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Marika by Andrea Cheng

A few months ago I read another book by Andrea Cheng, Eclipse, the story of precocious eight year old Peti, the talkative son of Hungarian immigrant parents. Marika, the book I just finished, is narrated by a girl character, a little older than Peti, eleven rather than eight, but it has the same feel of a very serious story about adult problems being told from a child’s point of view.

I’m not sure, judging from the two books I’ve read, that Ms. Cheng is really a juvenile author. I think she writes adult or young adult books with child narrators, told in a child’s voice. The subject matter in the two books includes child abuse, adultery, genocide, and rape (mentioned), and I’m just not convinced that elementary school children would appreciate the rhythm or the content of either book.

That said, however, Marika is a great novel. The blurb in the back of the book says that Andrea Cheng is the daughter of Hungarian immigrants and that Marika, the character and the book, are loosely based on her mother’s story. Marika, the character, is a young Hungarian girl who happens to have three Jewish grandparents. Her family is culturally Catholic, but they can’t escape their Jewish ethnic identity in World War II Budapest. Marika’s struggles to understand this identity and what it means to be Jewish even though you don’t believe in the Jewish religion, even though you don’t want to be Jewish, from the core of the story.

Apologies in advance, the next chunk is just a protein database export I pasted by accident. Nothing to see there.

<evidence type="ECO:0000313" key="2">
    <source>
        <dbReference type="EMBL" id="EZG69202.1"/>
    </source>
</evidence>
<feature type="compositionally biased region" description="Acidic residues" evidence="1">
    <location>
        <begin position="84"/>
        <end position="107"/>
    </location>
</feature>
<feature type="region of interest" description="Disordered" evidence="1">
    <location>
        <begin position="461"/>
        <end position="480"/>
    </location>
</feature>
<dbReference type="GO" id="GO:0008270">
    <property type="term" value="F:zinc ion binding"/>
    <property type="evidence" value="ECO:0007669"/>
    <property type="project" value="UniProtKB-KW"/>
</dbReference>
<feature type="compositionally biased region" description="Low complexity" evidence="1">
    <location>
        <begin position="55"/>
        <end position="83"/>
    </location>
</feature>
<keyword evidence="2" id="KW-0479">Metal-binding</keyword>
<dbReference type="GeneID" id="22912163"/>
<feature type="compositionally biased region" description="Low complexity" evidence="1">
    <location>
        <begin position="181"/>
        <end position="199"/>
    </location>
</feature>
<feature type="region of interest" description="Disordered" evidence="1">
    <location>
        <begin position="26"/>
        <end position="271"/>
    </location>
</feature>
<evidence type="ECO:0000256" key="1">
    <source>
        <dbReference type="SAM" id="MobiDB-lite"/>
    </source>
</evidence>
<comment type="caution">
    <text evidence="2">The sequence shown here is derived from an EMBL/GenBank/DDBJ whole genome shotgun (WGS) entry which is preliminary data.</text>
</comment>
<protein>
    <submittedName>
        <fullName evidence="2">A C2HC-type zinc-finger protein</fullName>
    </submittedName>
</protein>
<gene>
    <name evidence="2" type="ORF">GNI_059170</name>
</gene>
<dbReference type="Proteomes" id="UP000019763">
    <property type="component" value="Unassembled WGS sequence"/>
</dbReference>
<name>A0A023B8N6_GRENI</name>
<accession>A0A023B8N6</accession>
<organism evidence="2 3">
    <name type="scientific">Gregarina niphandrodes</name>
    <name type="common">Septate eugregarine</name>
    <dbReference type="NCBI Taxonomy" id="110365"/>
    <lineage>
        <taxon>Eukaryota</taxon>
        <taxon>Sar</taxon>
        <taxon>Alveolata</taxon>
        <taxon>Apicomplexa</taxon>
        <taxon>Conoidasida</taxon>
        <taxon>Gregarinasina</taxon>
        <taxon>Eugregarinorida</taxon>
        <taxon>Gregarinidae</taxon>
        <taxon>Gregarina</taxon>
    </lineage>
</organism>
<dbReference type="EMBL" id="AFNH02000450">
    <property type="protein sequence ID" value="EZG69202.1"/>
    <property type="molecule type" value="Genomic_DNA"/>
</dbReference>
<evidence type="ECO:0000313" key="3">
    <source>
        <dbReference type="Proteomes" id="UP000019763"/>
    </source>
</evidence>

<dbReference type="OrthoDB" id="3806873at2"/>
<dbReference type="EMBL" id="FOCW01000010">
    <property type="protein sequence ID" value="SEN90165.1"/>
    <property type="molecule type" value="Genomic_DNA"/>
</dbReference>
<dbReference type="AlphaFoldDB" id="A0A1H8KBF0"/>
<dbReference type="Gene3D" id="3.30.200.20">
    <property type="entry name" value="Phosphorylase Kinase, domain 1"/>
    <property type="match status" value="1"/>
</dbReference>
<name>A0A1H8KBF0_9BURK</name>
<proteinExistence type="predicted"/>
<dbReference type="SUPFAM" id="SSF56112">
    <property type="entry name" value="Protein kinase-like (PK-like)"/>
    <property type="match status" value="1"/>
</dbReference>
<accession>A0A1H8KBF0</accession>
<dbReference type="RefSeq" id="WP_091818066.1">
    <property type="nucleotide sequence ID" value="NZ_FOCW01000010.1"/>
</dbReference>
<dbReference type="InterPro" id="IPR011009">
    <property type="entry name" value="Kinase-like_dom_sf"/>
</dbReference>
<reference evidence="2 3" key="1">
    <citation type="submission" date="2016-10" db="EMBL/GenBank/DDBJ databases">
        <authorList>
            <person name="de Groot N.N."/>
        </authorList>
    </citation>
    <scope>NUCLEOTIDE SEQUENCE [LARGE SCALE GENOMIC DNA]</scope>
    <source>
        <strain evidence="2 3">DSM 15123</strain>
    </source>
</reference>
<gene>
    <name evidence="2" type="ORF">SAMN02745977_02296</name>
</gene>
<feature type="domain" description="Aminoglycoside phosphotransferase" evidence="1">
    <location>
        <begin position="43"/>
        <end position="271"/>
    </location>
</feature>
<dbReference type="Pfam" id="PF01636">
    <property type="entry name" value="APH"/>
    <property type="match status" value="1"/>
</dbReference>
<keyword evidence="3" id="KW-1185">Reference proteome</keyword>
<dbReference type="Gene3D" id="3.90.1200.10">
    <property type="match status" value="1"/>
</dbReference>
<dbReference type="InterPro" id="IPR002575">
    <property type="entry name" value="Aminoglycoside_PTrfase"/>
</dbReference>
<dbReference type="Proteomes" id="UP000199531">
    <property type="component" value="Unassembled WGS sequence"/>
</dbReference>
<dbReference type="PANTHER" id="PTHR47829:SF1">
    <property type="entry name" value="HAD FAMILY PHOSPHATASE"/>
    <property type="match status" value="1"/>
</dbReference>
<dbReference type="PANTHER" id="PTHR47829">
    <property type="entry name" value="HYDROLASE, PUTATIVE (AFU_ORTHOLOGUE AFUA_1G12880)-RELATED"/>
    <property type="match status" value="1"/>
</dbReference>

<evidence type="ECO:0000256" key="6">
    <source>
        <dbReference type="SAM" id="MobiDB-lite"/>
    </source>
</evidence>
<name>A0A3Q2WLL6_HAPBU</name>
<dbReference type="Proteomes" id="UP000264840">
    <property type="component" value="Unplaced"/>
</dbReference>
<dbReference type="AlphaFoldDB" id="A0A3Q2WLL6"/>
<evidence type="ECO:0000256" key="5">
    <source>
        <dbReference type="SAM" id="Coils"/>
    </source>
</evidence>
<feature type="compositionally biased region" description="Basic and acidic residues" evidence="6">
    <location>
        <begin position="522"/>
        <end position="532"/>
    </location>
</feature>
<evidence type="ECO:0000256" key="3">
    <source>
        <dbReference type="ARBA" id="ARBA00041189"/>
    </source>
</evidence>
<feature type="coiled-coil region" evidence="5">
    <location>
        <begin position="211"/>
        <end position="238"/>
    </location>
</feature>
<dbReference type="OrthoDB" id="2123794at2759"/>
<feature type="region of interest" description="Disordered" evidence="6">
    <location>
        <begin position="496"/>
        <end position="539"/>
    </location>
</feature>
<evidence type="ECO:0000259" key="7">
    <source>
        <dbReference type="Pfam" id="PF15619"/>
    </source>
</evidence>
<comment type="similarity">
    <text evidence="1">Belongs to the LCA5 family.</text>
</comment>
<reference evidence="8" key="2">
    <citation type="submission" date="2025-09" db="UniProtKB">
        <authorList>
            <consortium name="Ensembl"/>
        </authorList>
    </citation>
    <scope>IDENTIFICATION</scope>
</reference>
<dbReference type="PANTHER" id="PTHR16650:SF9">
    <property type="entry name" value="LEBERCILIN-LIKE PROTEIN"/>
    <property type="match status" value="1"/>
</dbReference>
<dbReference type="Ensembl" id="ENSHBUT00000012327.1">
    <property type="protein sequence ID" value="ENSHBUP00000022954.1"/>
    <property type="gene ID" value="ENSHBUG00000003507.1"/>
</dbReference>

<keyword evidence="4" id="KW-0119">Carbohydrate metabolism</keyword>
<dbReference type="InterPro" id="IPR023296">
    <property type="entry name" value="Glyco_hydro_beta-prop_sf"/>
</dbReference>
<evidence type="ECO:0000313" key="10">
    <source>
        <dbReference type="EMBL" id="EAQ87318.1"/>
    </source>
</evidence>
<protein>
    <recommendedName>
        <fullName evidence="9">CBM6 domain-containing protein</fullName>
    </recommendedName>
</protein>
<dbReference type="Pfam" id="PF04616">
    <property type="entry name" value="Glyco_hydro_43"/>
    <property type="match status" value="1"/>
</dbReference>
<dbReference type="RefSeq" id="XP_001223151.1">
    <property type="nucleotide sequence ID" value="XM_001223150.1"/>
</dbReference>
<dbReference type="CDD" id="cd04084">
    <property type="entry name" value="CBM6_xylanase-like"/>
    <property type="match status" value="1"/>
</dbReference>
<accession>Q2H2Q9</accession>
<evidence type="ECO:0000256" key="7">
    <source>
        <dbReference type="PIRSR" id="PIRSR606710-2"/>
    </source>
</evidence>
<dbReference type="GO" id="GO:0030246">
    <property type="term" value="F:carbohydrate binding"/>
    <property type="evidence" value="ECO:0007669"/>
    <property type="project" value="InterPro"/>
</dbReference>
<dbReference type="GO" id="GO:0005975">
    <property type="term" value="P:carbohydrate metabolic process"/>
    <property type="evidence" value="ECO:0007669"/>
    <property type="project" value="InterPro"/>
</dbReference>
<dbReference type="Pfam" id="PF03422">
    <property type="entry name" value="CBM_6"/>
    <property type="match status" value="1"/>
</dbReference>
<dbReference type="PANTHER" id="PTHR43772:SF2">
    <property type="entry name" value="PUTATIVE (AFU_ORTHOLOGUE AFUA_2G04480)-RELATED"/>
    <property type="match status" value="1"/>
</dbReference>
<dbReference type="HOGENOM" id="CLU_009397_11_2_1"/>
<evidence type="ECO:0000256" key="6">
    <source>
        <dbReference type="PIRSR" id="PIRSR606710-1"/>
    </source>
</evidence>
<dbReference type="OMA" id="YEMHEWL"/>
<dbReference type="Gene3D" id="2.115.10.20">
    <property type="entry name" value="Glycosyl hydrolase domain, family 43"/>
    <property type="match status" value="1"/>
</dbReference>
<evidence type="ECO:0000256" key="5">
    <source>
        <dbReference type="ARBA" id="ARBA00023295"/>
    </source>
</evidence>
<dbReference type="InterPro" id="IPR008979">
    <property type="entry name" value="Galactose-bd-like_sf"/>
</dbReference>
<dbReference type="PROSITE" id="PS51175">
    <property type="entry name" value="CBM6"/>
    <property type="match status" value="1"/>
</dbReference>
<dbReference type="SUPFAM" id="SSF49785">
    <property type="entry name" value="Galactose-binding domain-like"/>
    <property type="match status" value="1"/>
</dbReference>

Here’s a sample of Marika’s voice, on the day she is rescued by her father from confinement in a Jewish prison:

“I sat by the window and looked down at the Danube below, flowing so peacefully along its banks. Lots of people wrote poems about the Danube. We had to memorize one in fifth grade about the wind blowing off the water. I recited it to myself, and when I was done, I sobbed.”
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That’s the tone of this book: serious, sad, flowing, yet childlike. Marika does mature over the course of the novel, and that growth is reflected in the way she writes about her experiences. However, as the novel ends, and the reader finds out how the war ended for each of the characters in the story, the feelings continue to be mixed. Some survive the war and the Holocaust, and others, of course, do not, a very adult and true lesson to learn about life.

2 Comments

  • MotherReader says:

    Sometimes, I’m not sure who these books are for. Sold is another example that is YA, but feels more like adult. Glad it was interesting, though, and glad to have you playing.

  • daviddane says:

    im doin this holocaust project and from this novel i learned alot. and how if u were jewish u were put through hell in auswizt.

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